|Publication number||US7197113 B1|
|Application number||US 11/292,244|
|Publication date||Mar 27, 2007|
|Filing date||Dec 1, 2005|
|Priority date||Dec 1, 2005|
|Also published as||CN101026033A, CN101026033B, DE102006057150A1|
|Publication number||11292244, 292244, US 7197113 B1, US 7197113B1, US-B1-7197113, US7197113 B1, US7197113B1|
|Inventors||Jason Stuart Katcha, Jonathan Richard Schmidt|
|Original Assignee||General Electric Company|
|Export Citation||BiBTeX, EndNote, RefMan|
|Patent Citations (8), Referenced by (114), Classifications (12), Legal Events (3)|
|External Links: USPTO, USPTO Assignment, Espacenet|
Embodiments of the present invention relate generally to power transfer mechanisms and, more particularly, to a contactless power transfer system.
High-voltage power transformers are used in a variety of applications, such as in baggage scanner systems, computed tomography (CT) systems and the like. CT systems are often used to obtain non-invasive sectional images of test objects, particularly internal images of human tissue for medical analysis and treatment. Current baggage scanner systems and CT systems position the test object, such as luggage or a patient, on a conveyor belt or table within a central aperture of a rotating frame which is supported by a stationary frame. The rotating frame includes an x-ray source and a detector array positioned on opposite sides of the aperture, both of which rotate around the test object being imaged. At each of several angular positions along the rotational path (also referred to as “projections”), the x-ray source emits a beam that passes through the test object, is attenuated by the test object, and is received by the detector array. The x-ray source utilizes high-voltage power to generate the x-ray beams.
Each detector element in the detector array produces a separate electrical signal indicative of the attenuated x-ray beam intensity. The electrical signals from all of the detector elements are collected and processed by circuitry mounted on the rotating frame to produce a projection data set at each gantry position or projection angle. Projection data sets are obtained from different gantry angles during one revolution of the x-ray source and detector array. The projection data sets are then processed by a computer to reconstruct the projection data sets into an image of a bag or a CT image of a patient.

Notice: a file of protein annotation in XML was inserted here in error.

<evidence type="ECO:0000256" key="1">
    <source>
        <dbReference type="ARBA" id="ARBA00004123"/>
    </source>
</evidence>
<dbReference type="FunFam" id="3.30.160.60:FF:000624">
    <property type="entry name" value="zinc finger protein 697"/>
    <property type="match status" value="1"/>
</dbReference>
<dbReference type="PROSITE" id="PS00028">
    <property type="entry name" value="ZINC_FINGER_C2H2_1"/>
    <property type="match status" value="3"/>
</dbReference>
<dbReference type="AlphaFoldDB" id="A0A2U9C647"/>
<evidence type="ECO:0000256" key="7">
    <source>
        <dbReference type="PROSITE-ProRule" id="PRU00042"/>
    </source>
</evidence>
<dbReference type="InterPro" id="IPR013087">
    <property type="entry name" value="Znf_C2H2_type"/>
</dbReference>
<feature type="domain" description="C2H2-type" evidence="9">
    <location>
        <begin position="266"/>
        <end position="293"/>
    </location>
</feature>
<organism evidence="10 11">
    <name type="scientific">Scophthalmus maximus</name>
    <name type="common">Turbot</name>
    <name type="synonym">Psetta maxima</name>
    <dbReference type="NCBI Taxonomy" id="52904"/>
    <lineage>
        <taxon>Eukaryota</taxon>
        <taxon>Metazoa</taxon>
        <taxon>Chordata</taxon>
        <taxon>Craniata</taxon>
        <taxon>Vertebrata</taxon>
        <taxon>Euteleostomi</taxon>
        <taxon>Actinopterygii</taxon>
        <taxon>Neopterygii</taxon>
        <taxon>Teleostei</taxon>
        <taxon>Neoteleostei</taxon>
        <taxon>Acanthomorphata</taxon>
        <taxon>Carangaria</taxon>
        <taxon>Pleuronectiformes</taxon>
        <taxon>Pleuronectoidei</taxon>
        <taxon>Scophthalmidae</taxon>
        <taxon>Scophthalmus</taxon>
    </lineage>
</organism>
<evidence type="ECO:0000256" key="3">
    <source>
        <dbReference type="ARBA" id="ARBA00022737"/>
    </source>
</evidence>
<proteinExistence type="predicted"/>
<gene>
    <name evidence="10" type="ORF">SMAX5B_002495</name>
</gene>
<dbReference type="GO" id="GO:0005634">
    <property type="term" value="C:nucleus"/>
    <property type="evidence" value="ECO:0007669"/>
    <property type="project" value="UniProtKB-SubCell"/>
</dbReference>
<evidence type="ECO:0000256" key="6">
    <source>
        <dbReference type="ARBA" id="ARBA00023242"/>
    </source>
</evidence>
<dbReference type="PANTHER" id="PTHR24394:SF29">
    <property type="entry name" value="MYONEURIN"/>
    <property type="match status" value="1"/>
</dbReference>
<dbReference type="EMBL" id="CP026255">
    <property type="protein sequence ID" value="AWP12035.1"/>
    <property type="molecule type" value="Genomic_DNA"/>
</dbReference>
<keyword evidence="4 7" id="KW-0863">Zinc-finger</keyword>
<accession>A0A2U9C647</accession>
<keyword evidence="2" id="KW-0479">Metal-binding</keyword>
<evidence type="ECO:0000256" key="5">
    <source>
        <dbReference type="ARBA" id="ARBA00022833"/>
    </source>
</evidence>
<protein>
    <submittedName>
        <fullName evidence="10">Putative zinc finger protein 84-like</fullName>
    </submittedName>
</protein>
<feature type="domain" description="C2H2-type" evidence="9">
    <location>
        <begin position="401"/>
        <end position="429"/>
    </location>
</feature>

The circuitry mounted on the rotating frame is powered by low-voltage power, while the x-ray source is powered by high-voltage power. Conventional rotating gantry based systems utilize a brush and slip ring mechanism to transfer power at a relatively low-voltage between the stationary and rotating portions of the gantry frame. The rotating gantry portion has an inverter and high-voltage tank mounted thereon and connected to the brush and slip ring mechanism. The inverter and high-voltage tank including transformer, rectifier, and filter capacitance components that step-up the voltage from the low-voltage, transferred through the brush and slip ring mechanism, to the high-voltage needed to drive the x-ray source. The transformer in the high-voltage tank produces a high-voltage AC signal which is converted to a high-voltage DC signal by rectifier circuits inside the high-voltage tank.
However, rotating gantry based scanner systems have experienced certain disadvantages. The high-voltage tank and inverter on the rotating gantry portion increases the weight, volume and complexity of the system. Furthermore, the brush and slip ring mechanisms (which are typically used to carry appreciable current) are subject to reduced reliability, maintenance problems, and electrical noise generation, which interfere with sensitive electronics. As systems are developed that rotate faster, it becomes advantageous to reduce the volume and weight of the rotating components.